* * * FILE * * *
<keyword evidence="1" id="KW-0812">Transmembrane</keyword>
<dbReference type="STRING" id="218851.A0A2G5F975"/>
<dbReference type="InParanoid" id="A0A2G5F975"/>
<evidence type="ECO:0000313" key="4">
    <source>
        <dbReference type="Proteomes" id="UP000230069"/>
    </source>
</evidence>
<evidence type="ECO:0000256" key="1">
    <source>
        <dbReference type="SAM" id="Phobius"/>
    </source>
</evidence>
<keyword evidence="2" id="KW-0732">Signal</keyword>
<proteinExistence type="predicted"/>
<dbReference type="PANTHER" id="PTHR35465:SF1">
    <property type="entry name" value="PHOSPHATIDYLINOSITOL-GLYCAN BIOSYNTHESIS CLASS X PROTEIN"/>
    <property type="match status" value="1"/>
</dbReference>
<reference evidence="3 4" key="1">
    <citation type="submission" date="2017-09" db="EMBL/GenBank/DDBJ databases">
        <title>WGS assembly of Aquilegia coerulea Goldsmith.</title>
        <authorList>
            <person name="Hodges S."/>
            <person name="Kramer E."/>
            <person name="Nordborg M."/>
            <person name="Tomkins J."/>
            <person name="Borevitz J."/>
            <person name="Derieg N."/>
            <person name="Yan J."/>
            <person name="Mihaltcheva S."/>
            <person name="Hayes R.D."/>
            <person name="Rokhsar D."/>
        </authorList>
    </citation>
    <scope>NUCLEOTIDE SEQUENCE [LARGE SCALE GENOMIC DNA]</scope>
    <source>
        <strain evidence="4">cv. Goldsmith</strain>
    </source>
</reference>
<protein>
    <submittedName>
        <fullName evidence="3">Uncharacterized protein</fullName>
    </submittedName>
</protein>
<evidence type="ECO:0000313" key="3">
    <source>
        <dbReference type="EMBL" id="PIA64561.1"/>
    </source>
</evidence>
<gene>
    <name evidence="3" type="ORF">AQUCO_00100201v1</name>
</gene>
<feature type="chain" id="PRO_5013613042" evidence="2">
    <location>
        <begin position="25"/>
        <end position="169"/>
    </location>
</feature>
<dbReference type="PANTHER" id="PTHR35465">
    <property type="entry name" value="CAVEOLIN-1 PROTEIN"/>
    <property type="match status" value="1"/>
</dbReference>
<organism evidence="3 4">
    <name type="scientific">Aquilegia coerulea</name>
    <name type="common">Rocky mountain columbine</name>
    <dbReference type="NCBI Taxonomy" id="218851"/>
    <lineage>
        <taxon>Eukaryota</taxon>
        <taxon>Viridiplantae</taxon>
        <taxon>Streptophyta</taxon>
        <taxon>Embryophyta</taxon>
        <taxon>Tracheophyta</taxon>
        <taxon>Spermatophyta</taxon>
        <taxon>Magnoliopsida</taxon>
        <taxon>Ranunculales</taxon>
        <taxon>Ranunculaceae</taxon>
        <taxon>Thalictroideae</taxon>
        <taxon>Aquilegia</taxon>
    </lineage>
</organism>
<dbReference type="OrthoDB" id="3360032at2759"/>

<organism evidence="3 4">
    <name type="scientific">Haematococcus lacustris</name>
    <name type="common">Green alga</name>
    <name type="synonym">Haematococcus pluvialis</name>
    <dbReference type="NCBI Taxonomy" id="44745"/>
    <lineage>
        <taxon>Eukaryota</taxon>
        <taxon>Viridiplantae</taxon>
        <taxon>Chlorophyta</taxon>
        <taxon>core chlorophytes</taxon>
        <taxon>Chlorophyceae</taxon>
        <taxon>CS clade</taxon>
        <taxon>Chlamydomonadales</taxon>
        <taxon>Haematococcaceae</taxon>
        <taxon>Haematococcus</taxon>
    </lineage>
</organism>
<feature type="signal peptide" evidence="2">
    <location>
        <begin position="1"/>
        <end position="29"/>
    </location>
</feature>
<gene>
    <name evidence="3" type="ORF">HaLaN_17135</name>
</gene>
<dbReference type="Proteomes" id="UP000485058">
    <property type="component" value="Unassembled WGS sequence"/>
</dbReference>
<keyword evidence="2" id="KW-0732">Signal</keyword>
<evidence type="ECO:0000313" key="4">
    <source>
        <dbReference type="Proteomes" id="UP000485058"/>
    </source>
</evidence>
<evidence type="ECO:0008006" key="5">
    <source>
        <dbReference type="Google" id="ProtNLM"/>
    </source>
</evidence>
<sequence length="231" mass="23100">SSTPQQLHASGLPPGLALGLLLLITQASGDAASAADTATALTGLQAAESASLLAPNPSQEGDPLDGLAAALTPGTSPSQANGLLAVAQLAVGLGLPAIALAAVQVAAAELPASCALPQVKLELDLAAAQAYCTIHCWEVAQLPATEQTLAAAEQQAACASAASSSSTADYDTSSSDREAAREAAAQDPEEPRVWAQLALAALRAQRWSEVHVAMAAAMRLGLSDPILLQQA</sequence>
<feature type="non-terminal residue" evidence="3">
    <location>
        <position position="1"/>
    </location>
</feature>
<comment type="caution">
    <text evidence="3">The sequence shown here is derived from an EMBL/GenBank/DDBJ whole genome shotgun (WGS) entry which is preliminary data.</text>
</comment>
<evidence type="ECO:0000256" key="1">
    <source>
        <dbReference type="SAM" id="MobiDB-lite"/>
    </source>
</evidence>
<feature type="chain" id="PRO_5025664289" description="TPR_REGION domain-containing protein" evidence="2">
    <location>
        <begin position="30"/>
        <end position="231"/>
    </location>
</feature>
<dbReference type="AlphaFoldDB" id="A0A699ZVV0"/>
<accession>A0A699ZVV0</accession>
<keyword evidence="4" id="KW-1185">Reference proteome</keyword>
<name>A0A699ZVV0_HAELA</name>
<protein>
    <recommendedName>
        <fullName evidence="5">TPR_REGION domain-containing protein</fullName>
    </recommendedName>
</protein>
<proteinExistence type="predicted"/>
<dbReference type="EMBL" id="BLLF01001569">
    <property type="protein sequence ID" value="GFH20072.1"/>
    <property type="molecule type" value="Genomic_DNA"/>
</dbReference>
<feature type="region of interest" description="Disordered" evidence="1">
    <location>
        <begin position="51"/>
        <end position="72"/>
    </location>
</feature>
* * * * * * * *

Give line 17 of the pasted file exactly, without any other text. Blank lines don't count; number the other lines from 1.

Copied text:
    <property type="entry name" value="PHOSPHATIDYLINOSITOL-GLYCAN BIOSYNTHESIS CLASS X PROTEIN"/>